Curated by Taiwan's Hsu Chia-wei (許家維) and Singapore's Ho Tzu-nyen (何子彥), the 2019 Asian Art Biennial will be staged by the Taichung-based National Taiwan Museum of Fine Arts this October under the theme "The Strangers from beyond the Mountain and the Sea."
The titular "Stranger" is inspired by the ancient Japanese word marebito, which the late Japanese folklorist Orikuchi Shinobu (1887-1953) described as supernatural beings who come bearing gifts from afar. These visitations usually occur during special occasions, and an encounter with such an otherworldly entity is always uncanny. However, if one responds to the incident appropriately — with rituals and festivals, for example, the marebito would bestow gifts of knowledge and wisdom.
The curators have chosen the term "Stranger" as an extension of the marebito, to refer to the many "others" beyond spirits and gods, such as shamans, foreign merchants, immigrants, minorities, colonists, smugglers, partisans, spies, traitors… The Stranger is a medium, an access point to another world. Through encounters with strangers, one may be forced to confront the outlines of one's self, examine the boundaries of society, or even witness the limit of one's species. This is the Stranger's gift. And some gifts are not easy to receive.
"Mountain" on the other hand, corresponds to Zomia, which is described by American anthropologist James C. Scott (1936-) as a broad, elevated region stretching from the highlands of central Vietnam to northeastern India at 300 meters or more above sea level. Zomia's high altitudes and rugged terrain form a natural barrier, making it a sanctuary for a variety of fugitives such as partisan fighters of forgotten wars, drug traffickers, ethnic minorities, and those escaping the reach of nation states.
Finally, the titular "Sea" is none other than the Sulu Sea, a marginal stretch between the Pacific Ocean and the South China Sea that borders Borneo to the south and the complex Philippine archipelago to the north. In addition to rich maritime trade, the Sulu Sea has also long been rife with slave raiding and piracy, and today has become a stage for regional terrorist organizations, according to the curation statement.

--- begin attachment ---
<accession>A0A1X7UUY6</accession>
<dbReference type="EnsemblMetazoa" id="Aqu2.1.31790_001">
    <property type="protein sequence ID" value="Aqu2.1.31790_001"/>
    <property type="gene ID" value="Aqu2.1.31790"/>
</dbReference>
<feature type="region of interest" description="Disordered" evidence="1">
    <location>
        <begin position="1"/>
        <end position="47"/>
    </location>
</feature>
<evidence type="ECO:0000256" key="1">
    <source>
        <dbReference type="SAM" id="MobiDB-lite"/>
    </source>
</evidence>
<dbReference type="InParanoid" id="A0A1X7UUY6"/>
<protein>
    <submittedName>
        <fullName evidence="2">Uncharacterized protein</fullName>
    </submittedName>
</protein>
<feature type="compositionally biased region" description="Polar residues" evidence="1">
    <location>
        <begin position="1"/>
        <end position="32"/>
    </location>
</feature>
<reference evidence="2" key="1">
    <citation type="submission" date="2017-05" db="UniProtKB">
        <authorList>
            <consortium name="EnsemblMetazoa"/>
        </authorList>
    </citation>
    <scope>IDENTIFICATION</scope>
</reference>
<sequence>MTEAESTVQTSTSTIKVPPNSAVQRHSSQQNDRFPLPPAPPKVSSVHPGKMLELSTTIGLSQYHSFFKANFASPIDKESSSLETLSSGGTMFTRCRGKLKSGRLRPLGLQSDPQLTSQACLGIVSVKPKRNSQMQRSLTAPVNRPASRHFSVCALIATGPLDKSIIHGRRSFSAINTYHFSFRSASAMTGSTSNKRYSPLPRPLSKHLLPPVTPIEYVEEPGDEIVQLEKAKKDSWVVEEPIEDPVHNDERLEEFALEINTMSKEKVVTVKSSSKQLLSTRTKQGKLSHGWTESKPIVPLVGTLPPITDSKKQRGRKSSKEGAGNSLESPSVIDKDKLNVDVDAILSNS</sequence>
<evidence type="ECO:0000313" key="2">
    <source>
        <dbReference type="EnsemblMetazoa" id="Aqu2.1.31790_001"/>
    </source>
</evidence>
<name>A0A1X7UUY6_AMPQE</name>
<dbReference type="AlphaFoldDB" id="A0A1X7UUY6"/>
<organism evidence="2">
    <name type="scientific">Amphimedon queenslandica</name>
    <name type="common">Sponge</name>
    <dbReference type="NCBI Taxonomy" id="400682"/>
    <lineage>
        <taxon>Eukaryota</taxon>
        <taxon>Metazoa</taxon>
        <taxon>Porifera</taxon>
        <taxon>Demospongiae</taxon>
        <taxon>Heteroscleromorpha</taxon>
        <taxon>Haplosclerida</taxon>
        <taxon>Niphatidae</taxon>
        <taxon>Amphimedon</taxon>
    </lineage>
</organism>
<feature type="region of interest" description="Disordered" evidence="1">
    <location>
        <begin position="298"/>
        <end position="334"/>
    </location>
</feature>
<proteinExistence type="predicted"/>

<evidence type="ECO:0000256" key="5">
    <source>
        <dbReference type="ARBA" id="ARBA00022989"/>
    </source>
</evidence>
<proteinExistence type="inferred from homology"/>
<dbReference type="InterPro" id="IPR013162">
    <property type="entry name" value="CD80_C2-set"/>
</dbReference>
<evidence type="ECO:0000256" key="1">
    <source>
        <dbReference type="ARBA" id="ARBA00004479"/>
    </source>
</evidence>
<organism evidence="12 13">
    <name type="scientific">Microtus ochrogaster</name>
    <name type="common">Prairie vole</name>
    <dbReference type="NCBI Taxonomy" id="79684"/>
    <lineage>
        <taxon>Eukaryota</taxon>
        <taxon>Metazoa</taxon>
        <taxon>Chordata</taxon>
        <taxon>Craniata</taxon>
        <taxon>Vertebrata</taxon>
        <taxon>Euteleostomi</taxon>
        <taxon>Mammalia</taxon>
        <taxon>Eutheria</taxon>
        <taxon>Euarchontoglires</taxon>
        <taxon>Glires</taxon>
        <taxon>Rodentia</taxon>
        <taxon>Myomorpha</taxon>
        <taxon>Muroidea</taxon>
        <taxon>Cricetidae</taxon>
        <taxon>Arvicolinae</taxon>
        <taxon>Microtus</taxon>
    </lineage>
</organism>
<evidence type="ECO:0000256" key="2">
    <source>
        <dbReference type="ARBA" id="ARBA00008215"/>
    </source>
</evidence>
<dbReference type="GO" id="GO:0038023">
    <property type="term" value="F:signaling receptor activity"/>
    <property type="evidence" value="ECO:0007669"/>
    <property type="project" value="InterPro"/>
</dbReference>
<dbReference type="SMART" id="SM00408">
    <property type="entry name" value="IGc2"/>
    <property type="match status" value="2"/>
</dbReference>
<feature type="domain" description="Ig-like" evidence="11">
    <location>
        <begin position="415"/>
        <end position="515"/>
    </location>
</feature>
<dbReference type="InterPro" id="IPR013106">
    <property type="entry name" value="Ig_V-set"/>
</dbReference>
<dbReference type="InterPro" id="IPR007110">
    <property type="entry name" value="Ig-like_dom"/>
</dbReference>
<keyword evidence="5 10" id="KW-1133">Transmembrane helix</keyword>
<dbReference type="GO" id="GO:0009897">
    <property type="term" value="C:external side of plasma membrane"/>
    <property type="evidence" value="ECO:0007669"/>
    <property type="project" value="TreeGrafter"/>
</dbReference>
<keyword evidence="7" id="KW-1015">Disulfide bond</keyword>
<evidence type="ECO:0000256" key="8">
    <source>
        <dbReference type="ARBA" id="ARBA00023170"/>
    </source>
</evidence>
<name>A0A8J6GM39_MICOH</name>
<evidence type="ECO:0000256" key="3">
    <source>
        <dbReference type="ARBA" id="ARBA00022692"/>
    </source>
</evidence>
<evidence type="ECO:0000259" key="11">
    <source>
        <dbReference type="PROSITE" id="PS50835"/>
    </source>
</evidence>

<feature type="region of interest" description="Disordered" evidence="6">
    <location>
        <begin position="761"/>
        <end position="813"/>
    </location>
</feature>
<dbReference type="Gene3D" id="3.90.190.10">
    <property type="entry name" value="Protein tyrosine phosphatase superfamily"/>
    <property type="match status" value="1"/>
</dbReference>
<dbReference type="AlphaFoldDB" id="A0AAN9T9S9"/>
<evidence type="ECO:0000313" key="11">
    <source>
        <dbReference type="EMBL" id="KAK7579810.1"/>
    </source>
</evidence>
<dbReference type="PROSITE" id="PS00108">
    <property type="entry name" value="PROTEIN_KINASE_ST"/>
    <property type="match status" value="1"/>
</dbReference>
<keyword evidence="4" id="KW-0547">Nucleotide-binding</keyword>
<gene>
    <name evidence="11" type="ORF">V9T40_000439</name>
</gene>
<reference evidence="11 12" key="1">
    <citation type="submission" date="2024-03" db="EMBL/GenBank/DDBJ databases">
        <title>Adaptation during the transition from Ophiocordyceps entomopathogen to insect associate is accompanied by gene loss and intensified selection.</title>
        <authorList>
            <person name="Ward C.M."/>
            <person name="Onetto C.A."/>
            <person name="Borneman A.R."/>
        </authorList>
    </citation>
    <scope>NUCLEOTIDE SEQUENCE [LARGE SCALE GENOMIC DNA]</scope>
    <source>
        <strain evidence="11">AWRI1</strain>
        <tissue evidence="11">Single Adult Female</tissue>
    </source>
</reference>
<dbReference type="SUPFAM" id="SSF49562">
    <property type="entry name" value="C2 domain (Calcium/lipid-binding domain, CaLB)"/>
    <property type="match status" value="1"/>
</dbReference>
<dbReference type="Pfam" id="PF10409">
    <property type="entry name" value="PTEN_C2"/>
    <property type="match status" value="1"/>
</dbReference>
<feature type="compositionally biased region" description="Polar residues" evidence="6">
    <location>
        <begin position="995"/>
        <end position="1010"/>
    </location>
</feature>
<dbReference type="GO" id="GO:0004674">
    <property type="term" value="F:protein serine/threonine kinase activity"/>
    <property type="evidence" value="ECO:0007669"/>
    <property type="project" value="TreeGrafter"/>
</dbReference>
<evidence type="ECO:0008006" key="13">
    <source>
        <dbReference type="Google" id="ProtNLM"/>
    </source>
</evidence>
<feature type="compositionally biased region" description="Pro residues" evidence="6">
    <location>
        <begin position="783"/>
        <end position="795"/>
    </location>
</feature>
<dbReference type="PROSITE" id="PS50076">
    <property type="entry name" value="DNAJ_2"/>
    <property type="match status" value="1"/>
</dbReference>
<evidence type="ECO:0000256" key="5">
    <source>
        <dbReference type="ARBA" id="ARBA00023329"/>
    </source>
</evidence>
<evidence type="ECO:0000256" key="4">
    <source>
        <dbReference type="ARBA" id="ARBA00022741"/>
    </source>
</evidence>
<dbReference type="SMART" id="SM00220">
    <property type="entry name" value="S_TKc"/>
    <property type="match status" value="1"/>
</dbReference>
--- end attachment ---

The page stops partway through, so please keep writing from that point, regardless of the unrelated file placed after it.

The biennial will also utilize concepts such as water circulation, plate tectonics, clouds, and minerals, as the viewing of human histories against such expansive horizons will help open these narratives up the roles of non-human elements and non-human scales of time.
Moreover, while concepts of nothingness or emptiness form the foundations of some of Asia's greatest thought systems, their malleable nature has also made them vulnerable to political (mis)appropriation. Today, at a time of great geopolitical shifts, incessant technological revolutions, and an ecological crisis on a planetary scale, humanity is entering a void where existing ethical and political coordinates no longer serve as sufficient guides.
The aforementioned elements will set a stage ready to be inhabited and activated by the works, thoughts, and presences of participating artists, thinkers, and collaborators. Unfolding in four interconnected chapters, the exhibition will bring together art that embody the complex entanglement of human histories with stories of mountains and seas, of clouds and minerals.
Exhibition-goers will also be introduced to a cast of human subjects who were propelled by immense — and often non-human — forces to positions beyond the pale of national identities. Visions of human and material transformations will be proposed as well as part of a larger movement to rethink and advance the unfinished task of Asian decolonization, and to reframe "the void" as a space of emergent possibilities.
The 2019 Asian Art Biennial will take place from Oct. 5, 2019 through Feb. 9, 2020 in the central Taiwanese metropolis of Taichung. Please log onto www1.asianartbiennial.org for more information on the 32 participating artists and curators from 15 nations.